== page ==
By the way: 4.26 million births? That’s 8 per minute!

Canoe Camping on the St Croix

Sunrise on the St Croix

We’ve had three successful canoe trips with the kids this summer – two with very reasonable crying/whining to fun ratios (Minneapolis chain, Phelan chain), and one with nearly as much crying and frustration as fun (we capsized – more to come in a later post). On average, I think we were all ready for our first overnight river voyage.

There are plenty of rivers to choose from in the land of lakes, but not many that met our requirements of being kid-friendly and close to the cities, with free camping. We charted a course on the St Croix, which creates most of the border between MN and the land of cheese heads to our east. The St Croix is contained within a national scenic river-way, so the campsites are easy to find and well maintained, unlike those on the Minnesota river (see here).

We convinced a friend to come with his son, which put the crew at two dads manning the oars, and three kids crammed in the middle of the boat with all the gear. Starting at Interstate State Park, near Taylors Falls, MN, we made it to the Eagles Nest group camp (pics below) just before dusk. The site was excellent, and we would have enjoyed an evening by the campfire, but no piece of foliage was dry enough to burn, not even the dead leaves and pine needles (not the first time it has happened – see here).

Add the lack of campfire to a thick fog of mosquitoes and we had a campsite that was really only worth sleeping in. But, the rest of the trip went well, with much more fun than crying. The kids enjoyed it, and that’s pretty much all that matters, right?

I’d do it again just to see the sunrise over the river – it gave me goosebumps, at least, I thought it did. They turned out to be mosquito bites.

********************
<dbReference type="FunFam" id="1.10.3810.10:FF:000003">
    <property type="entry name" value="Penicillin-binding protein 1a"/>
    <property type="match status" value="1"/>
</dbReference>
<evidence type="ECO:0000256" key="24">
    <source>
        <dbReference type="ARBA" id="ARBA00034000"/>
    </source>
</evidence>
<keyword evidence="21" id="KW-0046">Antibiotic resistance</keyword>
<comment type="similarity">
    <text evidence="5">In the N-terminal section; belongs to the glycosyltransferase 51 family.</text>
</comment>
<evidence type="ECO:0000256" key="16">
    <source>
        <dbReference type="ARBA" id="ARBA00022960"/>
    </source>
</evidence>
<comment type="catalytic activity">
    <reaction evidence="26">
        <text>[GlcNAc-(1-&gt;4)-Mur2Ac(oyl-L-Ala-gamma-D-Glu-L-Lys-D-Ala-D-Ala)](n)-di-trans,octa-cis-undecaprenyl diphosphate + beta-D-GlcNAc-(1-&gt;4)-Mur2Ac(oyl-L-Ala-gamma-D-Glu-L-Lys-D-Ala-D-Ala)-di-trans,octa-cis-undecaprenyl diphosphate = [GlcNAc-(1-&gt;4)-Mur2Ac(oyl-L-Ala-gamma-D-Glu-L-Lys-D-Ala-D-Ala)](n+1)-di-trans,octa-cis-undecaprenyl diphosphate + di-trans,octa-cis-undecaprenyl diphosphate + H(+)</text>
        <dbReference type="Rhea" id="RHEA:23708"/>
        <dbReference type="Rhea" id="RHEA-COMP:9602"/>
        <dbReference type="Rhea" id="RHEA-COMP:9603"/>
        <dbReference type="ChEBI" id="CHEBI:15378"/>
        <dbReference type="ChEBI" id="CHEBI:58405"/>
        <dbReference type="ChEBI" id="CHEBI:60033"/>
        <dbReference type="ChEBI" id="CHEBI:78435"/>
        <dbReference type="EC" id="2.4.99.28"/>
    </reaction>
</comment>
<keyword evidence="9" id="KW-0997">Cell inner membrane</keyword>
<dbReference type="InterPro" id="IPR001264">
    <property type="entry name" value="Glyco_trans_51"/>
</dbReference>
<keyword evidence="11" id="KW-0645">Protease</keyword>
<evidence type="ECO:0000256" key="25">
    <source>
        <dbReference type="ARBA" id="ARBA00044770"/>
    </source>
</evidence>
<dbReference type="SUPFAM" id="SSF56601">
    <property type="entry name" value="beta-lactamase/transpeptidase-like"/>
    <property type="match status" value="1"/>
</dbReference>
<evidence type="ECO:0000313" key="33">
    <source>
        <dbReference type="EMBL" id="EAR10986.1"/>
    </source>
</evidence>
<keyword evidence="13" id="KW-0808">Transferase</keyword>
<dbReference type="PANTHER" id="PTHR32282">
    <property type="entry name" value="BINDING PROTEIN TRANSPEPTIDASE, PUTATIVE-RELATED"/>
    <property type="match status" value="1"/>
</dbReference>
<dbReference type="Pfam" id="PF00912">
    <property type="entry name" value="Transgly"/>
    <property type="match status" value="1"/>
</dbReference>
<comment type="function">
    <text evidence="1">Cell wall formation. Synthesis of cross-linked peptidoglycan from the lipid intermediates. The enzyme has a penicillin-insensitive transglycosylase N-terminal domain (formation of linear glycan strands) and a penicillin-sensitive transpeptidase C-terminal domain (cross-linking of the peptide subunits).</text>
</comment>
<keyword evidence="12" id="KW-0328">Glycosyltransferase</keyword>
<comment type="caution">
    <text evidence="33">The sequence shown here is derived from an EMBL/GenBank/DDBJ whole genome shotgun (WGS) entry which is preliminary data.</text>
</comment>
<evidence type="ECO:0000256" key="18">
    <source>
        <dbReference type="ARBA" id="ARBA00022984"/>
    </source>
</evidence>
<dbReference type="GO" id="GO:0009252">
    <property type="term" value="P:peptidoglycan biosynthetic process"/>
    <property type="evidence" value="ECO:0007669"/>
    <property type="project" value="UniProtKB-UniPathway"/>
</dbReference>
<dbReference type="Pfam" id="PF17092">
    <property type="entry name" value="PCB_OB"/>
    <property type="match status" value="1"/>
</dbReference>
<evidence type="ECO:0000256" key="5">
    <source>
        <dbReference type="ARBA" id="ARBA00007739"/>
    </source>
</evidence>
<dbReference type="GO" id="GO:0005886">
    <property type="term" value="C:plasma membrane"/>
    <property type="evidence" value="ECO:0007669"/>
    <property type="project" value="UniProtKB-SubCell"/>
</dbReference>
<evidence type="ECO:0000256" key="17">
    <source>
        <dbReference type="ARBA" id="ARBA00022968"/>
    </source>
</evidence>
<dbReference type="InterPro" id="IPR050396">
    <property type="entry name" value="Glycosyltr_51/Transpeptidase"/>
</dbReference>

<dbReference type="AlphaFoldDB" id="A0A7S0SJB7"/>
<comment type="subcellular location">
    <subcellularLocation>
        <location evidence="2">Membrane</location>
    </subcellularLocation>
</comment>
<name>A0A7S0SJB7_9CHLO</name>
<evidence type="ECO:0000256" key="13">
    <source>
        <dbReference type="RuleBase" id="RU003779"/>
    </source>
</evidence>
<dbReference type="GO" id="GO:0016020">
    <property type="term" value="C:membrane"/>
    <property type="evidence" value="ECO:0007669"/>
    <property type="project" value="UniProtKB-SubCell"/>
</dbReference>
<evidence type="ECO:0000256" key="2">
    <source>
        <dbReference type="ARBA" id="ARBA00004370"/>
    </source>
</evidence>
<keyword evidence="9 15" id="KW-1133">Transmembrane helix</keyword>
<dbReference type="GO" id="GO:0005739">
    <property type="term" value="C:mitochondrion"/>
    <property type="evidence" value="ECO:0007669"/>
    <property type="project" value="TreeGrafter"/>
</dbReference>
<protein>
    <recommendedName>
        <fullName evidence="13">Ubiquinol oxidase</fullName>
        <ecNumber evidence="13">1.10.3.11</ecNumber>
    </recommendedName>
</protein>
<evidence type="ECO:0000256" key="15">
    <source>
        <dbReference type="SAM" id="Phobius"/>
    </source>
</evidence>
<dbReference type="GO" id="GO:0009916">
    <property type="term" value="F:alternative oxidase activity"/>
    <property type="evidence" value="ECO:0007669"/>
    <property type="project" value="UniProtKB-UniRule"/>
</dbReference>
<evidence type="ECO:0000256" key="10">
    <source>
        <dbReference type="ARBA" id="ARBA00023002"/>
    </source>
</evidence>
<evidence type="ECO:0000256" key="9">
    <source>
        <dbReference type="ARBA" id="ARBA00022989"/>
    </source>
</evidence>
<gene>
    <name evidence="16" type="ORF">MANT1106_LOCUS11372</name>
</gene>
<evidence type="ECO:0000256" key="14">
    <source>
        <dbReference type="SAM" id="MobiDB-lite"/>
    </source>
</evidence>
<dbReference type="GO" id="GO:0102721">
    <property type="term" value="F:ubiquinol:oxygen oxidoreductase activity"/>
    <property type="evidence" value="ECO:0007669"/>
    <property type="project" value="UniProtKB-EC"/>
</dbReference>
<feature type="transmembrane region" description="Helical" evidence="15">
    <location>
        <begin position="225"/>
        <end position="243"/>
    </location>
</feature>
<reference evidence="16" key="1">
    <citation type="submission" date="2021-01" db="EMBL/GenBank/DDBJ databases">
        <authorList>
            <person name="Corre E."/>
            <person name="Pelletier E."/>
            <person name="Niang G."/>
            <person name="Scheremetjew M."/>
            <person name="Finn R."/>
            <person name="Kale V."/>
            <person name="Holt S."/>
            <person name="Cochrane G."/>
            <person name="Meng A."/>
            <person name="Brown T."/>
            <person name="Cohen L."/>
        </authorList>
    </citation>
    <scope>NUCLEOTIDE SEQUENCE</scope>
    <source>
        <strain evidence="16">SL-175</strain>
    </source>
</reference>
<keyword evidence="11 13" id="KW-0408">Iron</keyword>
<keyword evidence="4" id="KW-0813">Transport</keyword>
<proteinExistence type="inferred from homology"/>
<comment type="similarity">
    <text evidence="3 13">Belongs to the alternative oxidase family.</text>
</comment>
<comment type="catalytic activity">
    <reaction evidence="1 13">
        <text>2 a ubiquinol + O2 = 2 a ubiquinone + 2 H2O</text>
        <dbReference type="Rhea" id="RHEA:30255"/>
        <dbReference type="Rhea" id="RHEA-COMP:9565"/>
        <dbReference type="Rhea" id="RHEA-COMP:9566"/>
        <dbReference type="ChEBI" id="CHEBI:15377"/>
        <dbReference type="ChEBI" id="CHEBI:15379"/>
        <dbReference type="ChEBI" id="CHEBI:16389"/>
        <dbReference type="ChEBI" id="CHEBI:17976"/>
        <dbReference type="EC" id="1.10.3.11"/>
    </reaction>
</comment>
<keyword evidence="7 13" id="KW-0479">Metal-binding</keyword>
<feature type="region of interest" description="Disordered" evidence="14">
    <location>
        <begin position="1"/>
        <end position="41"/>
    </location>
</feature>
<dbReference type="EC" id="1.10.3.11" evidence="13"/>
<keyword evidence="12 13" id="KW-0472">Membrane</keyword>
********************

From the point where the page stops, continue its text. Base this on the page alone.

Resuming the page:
Canoeing the St Croix

Eagles nest campground on the St Croix

Eagles nest campground on the St Croix

Vedauwoo

Vedauwoo, pronounced vee’-da-voo, according to a forest ranger who seemed pretty smart, has nothing to do with gris-gris (voodoo) or South Korean auto manufacturers (Daewoo). It has everything to do with beautiful campgrounds surrounded by strange rock formations.

On the first leg of our journey this summer from MN to CA, we covered Iowa and Nebraska – not the most exciting states of the union, at least from our perspective on the infamous highway 80. We pulled into the Vedauwoo campground at 7 PM, after 14 hours in the van. The kids legs started spinning, like wind-up cars, and we set them loose on the first trail we could find.

That night we hiked until sunset and then had a bonfire with the leftovers from the rocky mountain bark beetle infestation. The next morning we hiked until sunrise before hitting the pavement.

Vedauwoo sunset

Vedauwoo campground

Vedauwoo rocks

Vedauwoo hiking

Vedauwoo sunrise